Most silver market players have long since resigned themselves to the fact that the white metal’s average price for the year will likely be significantly lower than was initially expected — back in April, HSBC (NYSE:HSBC) cut its 2013 silver outlook to $26 per ounce from $33, while earlier this month Canaccord Genuity reduced its 12-month forecast to $23 per ounce from $32.50.However, if recent reports from China and Japan are to be believed, silver may be poised to benefit from an unexpected source of demand: the solar power industry.
China and Japan step up
Though silver is perhaps best known as an investment tool, it is not without other sources of demand, one of which is the solar industry.
In an article published last week by Casey Research, Jeff Clark, senior precious metals analyst at the firm, notes that while photovoltaic technology, the backbone of the solar industry, did not begin registering on silver demand charts until the turn of the millennium, the amount of silver consumed by solar panel makers has risen approximately 50 percent per year since that time.
Currently, it accounts for 5.6 percent of all industrial silver use, but, as mentioned, two factors mean that amount may be set to increase.
The first is the fact that on July 4, China’s State Council said it will stand behind a plan, originally put forward by the nation’s State Grid, to raise China’s solar generating capacity to 35 gigawatts (GW) by 2015. That is 67 percent higher than the previous target of 21 gigawatts (GW) and will mean a yearly addition of 10 GW from 2013 to 2015, according to Clark.
Second, Japan, China’s western neighbor, will increase its solar generation capacity by about 5.3 GW this year, David Franklin and David Baker state in a Sprott’s Thoughts report. Also this year, the country’s domestic solar power market is expected to reach $19.8 billion, meaning that it will pass Germany as the world’s largest solar market.
Potential market impact
The key question, of course, is exactly how much impact these factors will have on the silver market as a whole.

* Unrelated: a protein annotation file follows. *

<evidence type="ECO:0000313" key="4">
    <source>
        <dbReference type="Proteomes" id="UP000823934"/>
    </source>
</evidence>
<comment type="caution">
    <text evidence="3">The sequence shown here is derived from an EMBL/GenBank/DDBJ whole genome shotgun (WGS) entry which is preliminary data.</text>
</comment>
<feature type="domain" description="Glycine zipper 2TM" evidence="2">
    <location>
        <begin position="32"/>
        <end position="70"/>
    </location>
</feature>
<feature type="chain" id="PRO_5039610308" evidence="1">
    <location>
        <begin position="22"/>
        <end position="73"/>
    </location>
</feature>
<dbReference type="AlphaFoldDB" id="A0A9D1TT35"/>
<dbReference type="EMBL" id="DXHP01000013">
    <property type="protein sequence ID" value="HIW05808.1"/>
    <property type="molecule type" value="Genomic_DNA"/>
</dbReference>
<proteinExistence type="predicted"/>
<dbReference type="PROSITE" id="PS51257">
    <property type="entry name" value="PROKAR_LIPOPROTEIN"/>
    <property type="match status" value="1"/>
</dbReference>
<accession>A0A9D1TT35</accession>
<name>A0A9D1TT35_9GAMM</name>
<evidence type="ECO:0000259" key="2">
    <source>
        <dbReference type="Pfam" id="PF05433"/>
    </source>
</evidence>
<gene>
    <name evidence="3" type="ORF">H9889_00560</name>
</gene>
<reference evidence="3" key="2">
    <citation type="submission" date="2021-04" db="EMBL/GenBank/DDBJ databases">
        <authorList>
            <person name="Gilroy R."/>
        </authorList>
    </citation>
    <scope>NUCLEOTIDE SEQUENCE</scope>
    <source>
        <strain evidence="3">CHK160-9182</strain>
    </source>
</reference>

Franklin and Baker give a clear outline of their likely effects, stating that as per information from the Silver Institute, making 1 megawatt of electricity requires up to 2.8 million ounces of the white metal. If China and Japan end up increasing their solar generation capacity by as much as they currently plan — a combined total of about 27 GW — together they will require around 91 million ounces of silver. That’s up to 11 percent of global mine supply by 2012 numbers, a fairly sizeable amount.
Looking longer term, they point out that silver used in solar panels cannot be recycled; once it is used, it is gone forever. That means solar generation has the potential to put ever-increasing pressure on the silver market, particularly if other countries follow China and Japan’s lead in upping their solar generation capacity.
What’s an investor to do?
Franklin, Baker and Clark all appear to agree that the silver market could benefit significantly if all goes as expected in China and Japan. However, those who are not yet convinced should consider watching future silver price forecasts to see whether they take the two countries’ plans into account; Franklin and Baker state that so far no 2013 silver price forecasts have incorporated these announcements.
Investors who are ready to leap into the market might take a leaf out of Clark’s book — he finishes his article by emphatically advising investors to “buy silver now.”